Annapolis seeks short-term solutions after Wednesday flooding

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Annapolis officials are seeking alternative solutions to manage traffic and accessibility after the first nuisance flood of the year Wednesday.

It was a nuisance, to say the least.

High tides following a winter storm shut down Compromise Street, Dock Street and Newman Street on Wednesday morning. The deep pooling water slowed early commutes and caused a traffic backup on the Spa Creek Bridge, which was temporarily barricaded on the downtown side alone.

In posts to social media, email blasts and alerts via the Office of Emergency Management Prepare Me app, officials advised commuters to take alternate routes to avoid the closures. But some drivers continued around police barricades, said city spokeswoman Susan O’Brien, confusing traffic and exacerbating conditions.

Mayor Gavin Buckley and city officials are considering alternate ways to direct traffic following suggestions from residents, O’Brien said.

“Keep in mind (Buckley) has some ideas that he wants to toss out with our emergency management team on how to navigate around these floods,” she said, “because it’s not even flooding season yet.”

Del. Herb McMillan, who travels from Eastport to the State House, suggested creating two-way traffic on Duke Of Gloucester Street to traffic across the bridge.

The city will better deploy messaging boards during flooding events, O’Brien said, which during the Wednesday flood advertised closures for the St. Patrick’s Day Parade next week. The city also wants to improve communication between St. Mary’s High School and Annapolis Elementary School, which attract hundreds of cars between students and parents.

Annapolis experienced on average 39.3 floods a year between 2007 and 2013, according to data from the National Oceanic and Atmospheric Administration. This marks a 925 percent increase from the average 3.8 floods a year between 1957 and 1963. Private and government studies predict anywhere from double to quadruple the number of flood days by 2050.

Former chief of cultural preservation Lisa Craig predicted flooding could become an everyday occurrence in as little as 10 years without a comprehensive mitigation plan. She and the Weather It Together team out of the planning and zoning department produced a Cultural Resource Hazard Mitigation Plan that is still forthcoming.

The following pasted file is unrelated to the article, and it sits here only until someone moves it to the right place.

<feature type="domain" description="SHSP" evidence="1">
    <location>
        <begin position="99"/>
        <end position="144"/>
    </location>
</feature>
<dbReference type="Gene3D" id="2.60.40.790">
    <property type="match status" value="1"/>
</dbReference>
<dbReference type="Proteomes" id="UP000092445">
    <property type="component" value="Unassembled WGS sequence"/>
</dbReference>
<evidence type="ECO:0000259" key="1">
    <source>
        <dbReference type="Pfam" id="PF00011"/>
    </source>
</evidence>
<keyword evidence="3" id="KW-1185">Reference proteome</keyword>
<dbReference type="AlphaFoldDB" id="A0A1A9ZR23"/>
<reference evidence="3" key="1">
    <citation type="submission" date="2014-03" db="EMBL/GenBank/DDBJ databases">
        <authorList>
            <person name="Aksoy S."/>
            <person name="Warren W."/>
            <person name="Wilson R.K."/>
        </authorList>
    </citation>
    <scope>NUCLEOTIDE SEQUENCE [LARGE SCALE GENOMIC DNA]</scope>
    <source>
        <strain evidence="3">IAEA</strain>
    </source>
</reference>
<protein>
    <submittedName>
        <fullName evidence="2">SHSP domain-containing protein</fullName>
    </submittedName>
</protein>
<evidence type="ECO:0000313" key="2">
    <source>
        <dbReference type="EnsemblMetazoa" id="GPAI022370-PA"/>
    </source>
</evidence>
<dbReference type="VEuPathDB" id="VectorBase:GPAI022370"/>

Planning and zoning director Pete Gutwald, the steward of that plan, did not immediately respond to request for comment.

Annapolis is also working on a long-term flood mitigation system that would prevent back-flow out of storm drains and high tides spilling over the top of seawalls. The city has contracted AECOM, an engineering firm out of Los Angeles, to plan and design a flood mitigation system. The design process will last until September, said David Jarrell, Annapolis public works director. The project could be finished by June 2020.

The city secured $1 million from Gov. Larry Hogan’s budget a few years ago to cover the design. Annapolis wants $3 million from FEMA and $2 million from Hogan in this year’s budget. So far, he has appropriated $750,000, but the city is lobbying the legislature for an increase.

The contractor will complete the construction in phases, beginning on Compromise Street. The pumps planned for the Dock Street side of Ego Alley would conflict with an underground garage Buckley has proposed for the City Dock area. Though the garage is largely conceptual now, public works will wait until the other side “sorts itself out,” Jarrell said, before completing work there.

The National Oceanic and Atmospheric Administration predicted tides as high as 1.05 feet Wednesday morning. A coastal flood warning remained in effect for Anne Arundel County until 6 p.m.

Correction: An earlier version of this story misstated the amount of money Annapolis is seeking from the state.

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